Of course, cats are pros at giving themselves baths. However, not all cats can take care of their coats all by themselves—some may require extra assistance. You can bathe your cat at home or take them to a professional pet groomer. If you find matting in your pal's coat, it's recommended that you do not cut it out yourself since it can be easy to hurt your cat accidentally. Instead, please leave it to the professionals.
It can also be helpful to talk with a cat groomer or veterinarian about what type of brush or comb will work best for your cat's coat. Although these silky-coated felines may require more care to keep their coat looking its best, some genuinely wonderful long-haired cat breeds make for perfect companions. Some of these breeds include Ragdolls, Persians, Maine Coons, Birmans, and Siberians.
Having to take care of the beautiful coats of long-haired cats isn't for everyone—luckily, there are plenty of short-haired cats breeds as well. Some include the Korat, Abyssinian, British Shorthair, Bengal, and Tonkinese.
Although the smooth coats of short-haired cats will not require nearly the amount of attention as a thicker, longer coat, that's not to say that cat parents can get away with never brushing their cat's fur. Every cat's coat is different, but typically a few quick brushing sessions each week are enough to keep their coat healthy. Plus, regular brushing can help reduce how much hair your cat is shedding all around the house.
You may also use a slicker brush on short-haired cats, but many cat parents find that silicone brushes or brushing gloves also work wonders. Remember, just because your cat has shorter hair doesn't necessarily mean they will shed any less than a long-haired feline. In fact, some cats with shorter hair may shed even more.
Falling into a unique category of coat types are curly-coated cats. Many of these breeds appear to shed less than short or long-haired cats since the hair that falls out becomes caught in the curls instead of being dropped.
Some curly-coated breeds have very fine hair with looser curls. These breeds, such as Cornish Rex, are more likely to experience partial or complete baldness. Although many people may initially think this makes for an even more low-maintenance coat, it's quite the contrary. With thinner fur, your cat's coat will not be able to absorb oils as much, so you may need to bathe your cat more often. Not to mention, without a thick coat, you may need to apply some sunscreen to your feline friend—this helps protect them from sunburns.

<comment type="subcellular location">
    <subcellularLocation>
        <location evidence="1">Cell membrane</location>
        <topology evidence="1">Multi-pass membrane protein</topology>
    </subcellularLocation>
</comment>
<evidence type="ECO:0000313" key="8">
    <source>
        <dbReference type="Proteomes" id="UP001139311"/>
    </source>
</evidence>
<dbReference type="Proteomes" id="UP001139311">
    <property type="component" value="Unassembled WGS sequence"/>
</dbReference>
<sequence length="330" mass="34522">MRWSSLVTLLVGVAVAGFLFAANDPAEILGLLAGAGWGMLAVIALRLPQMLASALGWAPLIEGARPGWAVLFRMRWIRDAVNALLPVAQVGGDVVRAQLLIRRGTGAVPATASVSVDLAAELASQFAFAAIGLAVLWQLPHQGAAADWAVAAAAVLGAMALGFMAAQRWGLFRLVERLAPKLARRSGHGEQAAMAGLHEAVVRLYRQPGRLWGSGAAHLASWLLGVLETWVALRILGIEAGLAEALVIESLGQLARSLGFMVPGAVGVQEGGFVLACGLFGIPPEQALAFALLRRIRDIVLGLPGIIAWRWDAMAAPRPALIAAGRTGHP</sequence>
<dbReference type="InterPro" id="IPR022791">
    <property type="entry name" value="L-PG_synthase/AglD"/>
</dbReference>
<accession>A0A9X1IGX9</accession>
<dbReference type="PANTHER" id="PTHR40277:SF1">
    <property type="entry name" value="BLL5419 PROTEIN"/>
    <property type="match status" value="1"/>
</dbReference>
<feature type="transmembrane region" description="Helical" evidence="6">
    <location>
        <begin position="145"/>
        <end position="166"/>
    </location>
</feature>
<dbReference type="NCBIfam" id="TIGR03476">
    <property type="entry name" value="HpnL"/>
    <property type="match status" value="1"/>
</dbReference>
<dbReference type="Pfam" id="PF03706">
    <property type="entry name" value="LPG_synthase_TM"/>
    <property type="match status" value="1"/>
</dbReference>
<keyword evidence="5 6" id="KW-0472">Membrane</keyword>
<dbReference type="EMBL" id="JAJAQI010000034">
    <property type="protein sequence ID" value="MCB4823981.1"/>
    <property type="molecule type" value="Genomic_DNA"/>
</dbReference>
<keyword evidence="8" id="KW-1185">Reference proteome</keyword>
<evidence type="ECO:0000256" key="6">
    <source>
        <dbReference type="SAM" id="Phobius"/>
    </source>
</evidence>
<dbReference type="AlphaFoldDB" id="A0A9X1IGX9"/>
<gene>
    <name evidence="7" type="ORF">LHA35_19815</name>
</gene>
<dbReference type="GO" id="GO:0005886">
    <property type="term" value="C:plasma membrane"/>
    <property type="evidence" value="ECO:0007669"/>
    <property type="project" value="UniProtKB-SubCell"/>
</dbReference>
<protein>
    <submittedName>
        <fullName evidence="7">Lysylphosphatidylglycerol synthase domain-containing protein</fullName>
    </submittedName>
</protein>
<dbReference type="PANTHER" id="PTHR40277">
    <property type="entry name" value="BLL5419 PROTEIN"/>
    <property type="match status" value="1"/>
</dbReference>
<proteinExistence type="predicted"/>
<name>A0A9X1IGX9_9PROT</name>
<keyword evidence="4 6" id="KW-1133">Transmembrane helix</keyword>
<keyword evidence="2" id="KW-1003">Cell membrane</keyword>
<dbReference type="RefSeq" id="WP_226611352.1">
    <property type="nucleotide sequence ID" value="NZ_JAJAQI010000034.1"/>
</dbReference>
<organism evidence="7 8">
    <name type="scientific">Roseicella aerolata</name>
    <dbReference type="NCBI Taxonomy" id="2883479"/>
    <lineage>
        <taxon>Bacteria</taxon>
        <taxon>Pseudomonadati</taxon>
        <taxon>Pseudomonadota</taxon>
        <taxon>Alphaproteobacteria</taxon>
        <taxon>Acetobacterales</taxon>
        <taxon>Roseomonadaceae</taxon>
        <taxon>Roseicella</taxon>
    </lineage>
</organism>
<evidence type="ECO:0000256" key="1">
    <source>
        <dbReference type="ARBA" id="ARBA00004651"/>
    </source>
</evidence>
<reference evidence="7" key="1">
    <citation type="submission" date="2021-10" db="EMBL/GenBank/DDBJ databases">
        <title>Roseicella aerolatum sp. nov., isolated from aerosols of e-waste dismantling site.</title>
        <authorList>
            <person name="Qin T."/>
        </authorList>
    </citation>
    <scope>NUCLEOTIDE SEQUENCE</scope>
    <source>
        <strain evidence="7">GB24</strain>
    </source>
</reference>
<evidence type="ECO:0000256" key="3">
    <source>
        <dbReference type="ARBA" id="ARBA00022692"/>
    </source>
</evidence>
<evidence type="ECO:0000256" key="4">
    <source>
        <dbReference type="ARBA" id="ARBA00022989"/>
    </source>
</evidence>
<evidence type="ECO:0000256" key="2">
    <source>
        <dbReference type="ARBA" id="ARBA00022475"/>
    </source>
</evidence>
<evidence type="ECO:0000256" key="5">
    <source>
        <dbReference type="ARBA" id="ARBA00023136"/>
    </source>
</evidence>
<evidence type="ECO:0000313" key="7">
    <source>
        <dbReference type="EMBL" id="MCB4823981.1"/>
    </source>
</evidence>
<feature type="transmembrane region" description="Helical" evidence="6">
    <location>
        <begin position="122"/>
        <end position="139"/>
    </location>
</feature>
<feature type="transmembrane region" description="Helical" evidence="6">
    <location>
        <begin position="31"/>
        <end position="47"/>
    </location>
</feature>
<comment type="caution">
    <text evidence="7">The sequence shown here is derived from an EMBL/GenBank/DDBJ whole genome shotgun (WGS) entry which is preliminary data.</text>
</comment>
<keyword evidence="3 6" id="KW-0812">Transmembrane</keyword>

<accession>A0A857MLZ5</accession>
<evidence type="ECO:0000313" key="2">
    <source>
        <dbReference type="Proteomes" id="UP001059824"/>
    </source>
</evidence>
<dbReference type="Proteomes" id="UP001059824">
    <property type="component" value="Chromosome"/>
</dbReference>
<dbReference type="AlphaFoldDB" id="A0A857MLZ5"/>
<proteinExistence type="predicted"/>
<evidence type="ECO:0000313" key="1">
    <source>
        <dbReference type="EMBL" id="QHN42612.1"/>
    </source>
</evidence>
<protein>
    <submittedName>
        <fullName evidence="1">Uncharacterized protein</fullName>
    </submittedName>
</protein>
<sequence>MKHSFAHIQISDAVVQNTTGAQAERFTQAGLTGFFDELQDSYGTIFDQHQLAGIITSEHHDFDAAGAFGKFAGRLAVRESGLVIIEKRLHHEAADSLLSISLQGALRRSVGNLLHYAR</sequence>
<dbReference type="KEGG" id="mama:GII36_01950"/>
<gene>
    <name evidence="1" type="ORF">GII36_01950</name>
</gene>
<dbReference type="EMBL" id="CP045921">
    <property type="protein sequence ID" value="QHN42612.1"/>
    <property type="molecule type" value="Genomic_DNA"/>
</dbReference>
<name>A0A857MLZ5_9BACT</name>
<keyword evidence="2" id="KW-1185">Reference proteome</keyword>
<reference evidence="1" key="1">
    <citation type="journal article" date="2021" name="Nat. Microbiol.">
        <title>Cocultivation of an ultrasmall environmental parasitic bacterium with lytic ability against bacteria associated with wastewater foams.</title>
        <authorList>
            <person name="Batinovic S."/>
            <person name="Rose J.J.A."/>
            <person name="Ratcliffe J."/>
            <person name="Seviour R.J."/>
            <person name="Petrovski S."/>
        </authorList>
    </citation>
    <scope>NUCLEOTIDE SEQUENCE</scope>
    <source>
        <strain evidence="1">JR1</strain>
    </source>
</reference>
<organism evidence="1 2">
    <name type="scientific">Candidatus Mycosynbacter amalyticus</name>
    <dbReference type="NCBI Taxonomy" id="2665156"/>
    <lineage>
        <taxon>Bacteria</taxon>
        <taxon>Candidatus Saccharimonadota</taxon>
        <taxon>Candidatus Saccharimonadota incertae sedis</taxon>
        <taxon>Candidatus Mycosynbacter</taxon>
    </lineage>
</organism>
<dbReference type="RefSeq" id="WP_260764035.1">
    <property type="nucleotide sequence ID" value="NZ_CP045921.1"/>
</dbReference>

Other curly-coated breeds, like the Selkirk Rex, have a very thick coat with tight curls. Cats with this coat should be brushed a few times a week with a comb made specifically for curly coats. Pay special attention to the hair on their stomach, legs, and neck, as the curls can be even denser in these areas.
If you come across any tangles, work them out so that your pal's coat can remain soft and healthy. While brushing, also keep an eye on their skin. Reddened skin could be a sign of an allergy, dry skin could mean that your cat needs a conditioner, and curly coats can easily hide some unwanted bugs.
Depending on your cat's coat texture, it may be necessary to take them to a professional cat groomer every few months and get a little trim. If you ever come across a tough knot or mat in your cat's fur while brushing them, a groomer can also help take care of that issue—it's recommended that you do not cut it out yourself.
Hairless cats are unique for many reasons. Accompanying their otherworldly looks are a few special care-taking needs. Although these felines do not have the traditional thick coat like most cats, some hairless cats can still have light peach fuzz, and their skin still needs a care routine.
Hairless cats are loving companions that make for excellent pets. Since they are still not overly common, however, many cat parents have questions about these breeds, such as,
If you are looking for a cat with minimal grooming needs, a hairless cat is not necessarily the breed for you. Although they have very minimal to no hair, you will still need a good skin-care routine to keep your cat healthy.
Hairless cat breeds, such as the Sphynx, Bambino, and Peterbald, require a weekly bath. It is typically recommended to use a hypoallergenic, perfume-free, and dye-free shampoo. Hairless cats have sensitive skin, so it's crucial to keep this tidbit in mind when purchasing products for your feline friend.
All shampoo must be thoroughly rinsed off, as any residual product could cause irritation. Immediately after their bath, quickly dry them off with a towel before they get chilly.
If you do not routinely bathe your cat, they can have acne or blackhead breakouts, just like a person would. Even with weekly baths, this can still occur, in which case you may want to purchase cat wipes. A quick wipe down in between baths may be enough to help keep their skin cleaner.
By learning more about your cat's unique coat type, you can be better prepared to help take care of their fur. Establishing a healthy grooming routine early on can help ensure that your best pal will have a healthy coat for years to come.
The information presented in this article is for educational and informational purposes only and does not constitute or substitute for the advice of your veterinarian.